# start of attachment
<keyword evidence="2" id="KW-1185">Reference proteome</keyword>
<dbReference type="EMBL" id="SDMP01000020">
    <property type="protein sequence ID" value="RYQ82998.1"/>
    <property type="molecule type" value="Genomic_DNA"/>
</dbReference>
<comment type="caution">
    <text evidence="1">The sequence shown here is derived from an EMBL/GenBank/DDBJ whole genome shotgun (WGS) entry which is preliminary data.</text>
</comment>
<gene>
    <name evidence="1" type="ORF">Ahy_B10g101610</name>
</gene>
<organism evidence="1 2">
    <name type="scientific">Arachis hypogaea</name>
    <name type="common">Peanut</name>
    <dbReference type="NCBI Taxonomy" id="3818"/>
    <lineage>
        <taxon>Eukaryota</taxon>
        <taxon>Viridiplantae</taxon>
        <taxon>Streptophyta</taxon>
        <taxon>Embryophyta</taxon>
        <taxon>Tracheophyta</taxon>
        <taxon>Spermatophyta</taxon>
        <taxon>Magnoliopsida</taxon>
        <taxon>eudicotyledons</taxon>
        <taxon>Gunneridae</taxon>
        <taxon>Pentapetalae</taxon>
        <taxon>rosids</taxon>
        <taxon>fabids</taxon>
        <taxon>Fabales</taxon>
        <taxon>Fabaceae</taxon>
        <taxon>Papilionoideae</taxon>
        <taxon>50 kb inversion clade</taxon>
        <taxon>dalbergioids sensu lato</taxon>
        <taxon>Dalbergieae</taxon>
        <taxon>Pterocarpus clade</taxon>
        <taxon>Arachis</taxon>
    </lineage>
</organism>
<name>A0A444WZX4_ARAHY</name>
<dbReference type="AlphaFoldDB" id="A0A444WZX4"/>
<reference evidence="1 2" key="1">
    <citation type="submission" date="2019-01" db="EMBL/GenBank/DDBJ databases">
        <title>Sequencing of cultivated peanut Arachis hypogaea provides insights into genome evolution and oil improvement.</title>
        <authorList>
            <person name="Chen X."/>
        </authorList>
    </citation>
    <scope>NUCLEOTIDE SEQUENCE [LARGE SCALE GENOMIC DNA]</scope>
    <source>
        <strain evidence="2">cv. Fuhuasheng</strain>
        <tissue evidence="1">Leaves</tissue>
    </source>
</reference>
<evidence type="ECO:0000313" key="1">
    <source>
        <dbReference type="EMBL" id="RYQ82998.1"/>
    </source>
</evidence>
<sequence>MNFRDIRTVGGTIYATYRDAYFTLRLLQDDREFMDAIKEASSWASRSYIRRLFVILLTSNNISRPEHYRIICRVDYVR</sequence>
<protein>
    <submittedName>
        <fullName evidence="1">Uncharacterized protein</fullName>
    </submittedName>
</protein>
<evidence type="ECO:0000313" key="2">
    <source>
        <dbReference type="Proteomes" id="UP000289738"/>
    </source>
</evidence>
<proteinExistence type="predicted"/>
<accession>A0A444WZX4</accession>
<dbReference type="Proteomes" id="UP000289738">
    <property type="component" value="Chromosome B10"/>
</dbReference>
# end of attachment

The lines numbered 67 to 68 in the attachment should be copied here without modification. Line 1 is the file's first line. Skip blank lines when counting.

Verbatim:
        <dbReference type="Proteomes" id="UP000289738"/>
    </source>